Maps £1.40 each
Easy to use walking maps, supplied in a plastic wallet. All the information required for a safe walk including times, distances and ascents as well as photo clues with clear directions at every junction. Map size: 420mm x 205mm. Folded size: 80mm x 205mm.
Walking in Kyrenia (Girne)
The Kyrenia Mountains (Greek: Κερύνειο Όρος; Turkish: Girne Dağları) is a long, narrow mountain range that runs for approximately 160 km (100 mi) along the northern coast of the island of Cyprus.
It is primarily made of limestone, with some marble. Its highest peak is Mount Kyparissovouno (also known as Selvili Tepe), at 1,024 m (3,360 ft).
Pentadaktylos (also spelt Pentadactylos; Greek: Πενταδάκτυλος; Turkish: Beşparmak) is another name for the Kyrenia Mountains, though Britannica refers to Pentadaktylos as the “western portion” of the latter, or the part west of Melounta. Pentadaktylos (lit. “five-fingered”) is so-named after one of its most distinguishing features, a peak that resembles five fingers.
These mountains are a series of sedimentary formations from the Permian to the Middle Miocene pushed up by a collision of the African and Eurasian plates. Though only half the height of the Troodos Mountains, the Kyrenia Mountains are rugged and rise abruptly from the Mesaoria plain.
The location of the mountains near the sea made them desirable locations for watch towers and castles overlooking the northern Cyprus coast, as well as the central plain. These castles generally date from the 10th through the 15th centuries, primarily constructed by the Byzantines and Lusignans. The castles of St. Hilarion, Buffavento, and Kantara sit astride peaks and were of strategic importance during much of the history of Cyprus during the Middle Ages.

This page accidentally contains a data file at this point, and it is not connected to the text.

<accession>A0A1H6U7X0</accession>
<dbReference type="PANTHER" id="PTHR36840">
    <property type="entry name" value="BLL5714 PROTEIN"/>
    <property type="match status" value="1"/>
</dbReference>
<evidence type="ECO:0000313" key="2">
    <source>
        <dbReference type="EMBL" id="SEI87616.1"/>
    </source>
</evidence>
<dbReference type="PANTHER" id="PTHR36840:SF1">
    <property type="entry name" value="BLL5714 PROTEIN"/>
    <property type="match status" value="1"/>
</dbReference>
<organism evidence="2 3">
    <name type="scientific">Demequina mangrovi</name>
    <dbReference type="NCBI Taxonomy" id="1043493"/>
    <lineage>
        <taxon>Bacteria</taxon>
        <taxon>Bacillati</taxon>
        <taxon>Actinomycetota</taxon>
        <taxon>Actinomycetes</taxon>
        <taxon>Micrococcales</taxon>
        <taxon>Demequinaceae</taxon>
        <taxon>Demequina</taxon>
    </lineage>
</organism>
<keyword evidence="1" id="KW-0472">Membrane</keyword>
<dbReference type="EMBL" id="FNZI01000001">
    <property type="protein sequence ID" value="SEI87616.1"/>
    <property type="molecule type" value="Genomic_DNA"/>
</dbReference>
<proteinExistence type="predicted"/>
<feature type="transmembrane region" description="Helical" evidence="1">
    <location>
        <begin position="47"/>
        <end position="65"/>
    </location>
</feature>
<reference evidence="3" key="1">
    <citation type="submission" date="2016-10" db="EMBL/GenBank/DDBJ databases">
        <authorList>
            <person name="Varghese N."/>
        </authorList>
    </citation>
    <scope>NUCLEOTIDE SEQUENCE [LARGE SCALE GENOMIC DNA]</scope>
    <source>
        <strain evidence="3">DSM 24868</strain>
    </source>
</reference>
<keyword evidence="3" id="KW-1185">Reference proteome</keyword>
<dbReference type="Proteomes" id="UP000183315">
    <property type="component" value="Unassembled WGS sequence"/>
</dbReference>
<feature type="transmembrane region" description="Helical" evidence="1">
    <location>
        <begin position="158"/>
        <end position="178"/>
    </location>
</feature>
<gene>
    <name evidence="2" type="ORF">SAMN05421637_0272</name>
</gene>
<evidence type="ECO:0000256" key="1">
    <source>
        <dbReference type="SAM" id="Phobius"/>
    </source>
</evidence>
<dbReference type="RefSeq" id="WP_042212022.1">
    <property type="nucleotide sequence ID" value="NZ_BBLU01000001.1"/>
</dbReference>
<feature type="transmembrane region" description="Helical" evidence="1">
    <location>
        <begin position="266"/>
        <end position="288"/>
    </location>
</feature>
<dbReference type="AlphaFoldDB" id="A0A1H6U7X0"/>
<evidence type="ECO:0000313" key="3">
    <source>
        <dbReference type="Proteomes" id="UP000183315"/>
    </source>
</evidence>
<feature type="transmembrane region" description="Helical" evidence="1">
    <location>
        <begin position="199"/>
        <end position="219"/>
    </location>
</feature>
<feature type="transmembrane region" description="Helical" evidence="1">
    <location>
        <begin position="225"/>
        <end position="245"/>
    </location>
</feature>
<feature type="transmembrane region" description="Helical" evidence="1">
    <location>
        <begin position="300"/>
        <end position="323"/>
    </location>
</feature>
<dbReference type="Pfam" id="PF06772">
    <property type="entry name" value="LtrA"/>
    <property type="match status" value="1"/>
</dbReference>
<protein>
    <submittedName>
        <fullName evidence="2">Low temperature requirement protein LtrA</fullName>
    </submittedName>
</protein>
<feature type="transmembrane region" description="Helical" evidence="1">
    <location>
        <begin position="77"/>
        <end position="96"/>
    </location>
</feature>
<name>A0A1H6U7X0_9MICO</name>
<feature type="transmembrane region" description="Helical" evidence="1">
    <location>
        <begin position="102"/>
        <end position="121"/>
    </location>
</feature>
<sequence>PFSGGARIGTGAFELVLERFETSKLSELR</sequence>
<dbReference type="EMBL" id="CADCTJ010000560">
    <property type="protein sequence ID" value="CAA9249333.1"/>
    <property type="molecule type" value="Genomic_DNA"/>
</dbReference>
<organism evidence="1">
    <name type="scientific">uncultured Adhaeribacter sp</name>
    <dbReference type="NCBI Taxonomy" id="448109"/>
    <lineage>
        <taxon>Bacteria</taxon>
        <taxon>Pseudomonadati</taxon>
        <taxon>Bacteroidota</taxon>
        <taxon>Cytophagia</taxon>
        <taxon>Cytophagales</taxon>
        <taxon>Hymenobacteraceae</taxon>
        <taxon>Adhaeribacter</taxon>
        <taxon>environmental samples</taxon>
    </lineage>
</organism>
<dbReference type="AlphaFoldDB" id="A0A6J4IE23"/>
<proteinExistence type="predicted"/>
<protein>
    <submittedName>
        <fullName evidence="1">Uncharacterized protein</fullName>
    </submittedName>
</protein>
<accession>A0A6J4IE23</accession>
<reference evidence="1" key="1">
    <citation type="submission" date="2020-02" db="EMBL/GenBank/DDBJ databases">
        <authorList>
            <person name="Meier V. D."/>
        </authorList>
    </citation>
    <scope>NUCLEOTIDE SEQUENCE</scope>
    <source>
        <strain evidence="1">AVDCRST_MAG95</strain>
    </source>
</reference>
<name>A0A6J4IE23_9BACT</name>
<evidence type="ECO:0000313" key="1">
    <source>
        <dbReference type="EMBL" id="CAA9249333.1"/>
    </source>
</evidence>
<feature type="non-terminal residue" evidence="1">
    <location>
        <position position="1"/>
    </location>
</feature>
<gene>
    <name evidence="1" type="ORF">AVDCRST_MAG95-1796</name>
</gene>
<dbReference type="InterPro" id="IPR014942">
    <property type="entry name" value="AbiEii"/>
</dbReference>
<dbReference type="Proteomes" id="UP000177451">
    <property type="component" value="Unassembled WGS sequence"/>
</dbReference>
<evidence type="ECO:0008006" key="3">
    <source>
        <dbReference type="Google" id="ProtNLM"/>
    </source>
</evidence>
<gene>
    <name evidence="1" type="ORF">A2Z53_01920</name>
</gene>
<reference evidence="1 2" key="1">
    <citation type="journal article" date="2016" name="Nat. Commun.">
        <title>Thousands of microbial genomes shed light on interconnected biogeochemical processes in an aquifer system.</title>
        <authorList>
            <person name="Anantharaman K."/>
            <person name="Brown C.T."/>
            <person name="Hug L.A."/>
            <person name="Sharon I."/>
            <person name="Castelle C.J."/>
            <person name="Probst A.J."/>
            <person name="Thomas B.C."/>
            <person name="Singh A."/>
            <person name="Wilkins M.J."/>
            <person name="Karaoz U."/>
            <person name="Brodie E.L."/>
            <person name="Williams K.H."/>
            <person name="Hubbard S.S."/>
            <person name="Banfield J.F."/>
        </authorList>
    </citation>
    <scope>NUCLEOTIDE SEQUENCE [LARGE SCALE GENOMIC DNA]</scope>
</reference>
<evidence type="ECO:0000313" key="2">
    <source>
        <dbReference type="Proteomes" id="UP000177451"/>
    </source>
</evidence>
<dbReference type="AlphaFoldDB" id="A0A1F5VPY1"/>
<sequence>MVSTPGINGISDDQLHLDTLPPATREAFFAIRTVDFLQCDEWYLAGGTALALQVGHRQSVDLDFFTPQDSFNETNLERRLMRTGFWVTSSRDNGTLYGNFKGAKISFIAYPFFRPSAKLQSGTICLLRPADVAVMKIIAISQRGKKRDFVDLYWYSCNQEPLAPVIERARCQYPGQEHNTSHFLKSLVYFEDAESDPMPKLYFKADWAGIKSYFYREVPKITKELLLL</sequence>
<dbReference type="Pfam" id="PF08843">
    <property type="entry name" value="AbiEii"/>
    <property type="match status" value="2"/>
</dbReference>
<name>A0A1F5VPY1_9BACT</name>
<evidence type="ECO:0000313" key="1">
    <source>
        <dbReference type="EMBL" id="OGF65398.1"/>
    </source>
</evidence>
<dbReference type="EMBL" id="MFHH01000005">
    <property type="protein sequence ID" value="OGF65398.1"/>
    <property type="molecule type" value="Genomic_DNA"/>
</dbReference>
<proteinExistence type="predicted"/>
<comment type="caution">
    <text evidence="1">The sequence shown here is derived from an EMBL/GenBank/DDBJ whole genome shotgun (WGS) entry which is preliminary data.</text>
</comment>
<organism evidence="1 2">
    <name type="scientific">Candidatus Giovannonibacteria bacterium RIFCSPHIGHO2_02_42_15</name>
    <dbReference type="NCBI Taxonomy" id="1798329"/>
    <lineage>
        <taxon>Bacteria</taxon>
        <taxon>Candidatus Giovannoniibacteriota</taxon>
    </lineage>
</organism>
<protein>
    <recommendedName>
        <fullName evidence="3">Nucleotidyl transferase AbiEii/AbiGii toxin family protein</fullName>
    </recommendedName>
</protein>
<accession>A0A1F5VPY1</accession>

There are many legends about the Pentadactylos mountains. One tells the story of a conceited villager who fell in love with the local queen and asked for her hand in marriage. The queen wished to be rid of the impertinent young man and requested that he bring her some water from the spring of Apostolos Andreas monastery in the Karpas, a perilous journey in those days. The man set off and after several weeks returned with a skin full of that precious water. The queen was most dismayed to see that he had succeeded, but still refused to marry him. In a fit of rage, he poured the water on to the earth, seized a handful of the resulting mud and threw it at the queens head. She ducked and the lump of mud sailed far across the plain to land on top of the Kyrenia mountain range, where it is to this day, still showing the impression of the thwarted villager’s five fingers.
Another famous one is of the Byzantine hero Digenis Akritas. Tradition has it that Digenis Akritas’s hand gripped the mountain to get out of the sea when he came to free Cyprus from its Saracen invaders, and this is his handprint. (He also threw a large rock across Cyprus to get at the Saracen ships. That rock landed in Paphos at the site of the birthplace of Aphrodite, thus known to this day as Petra Tou Romiou or “Rock of the Greek”.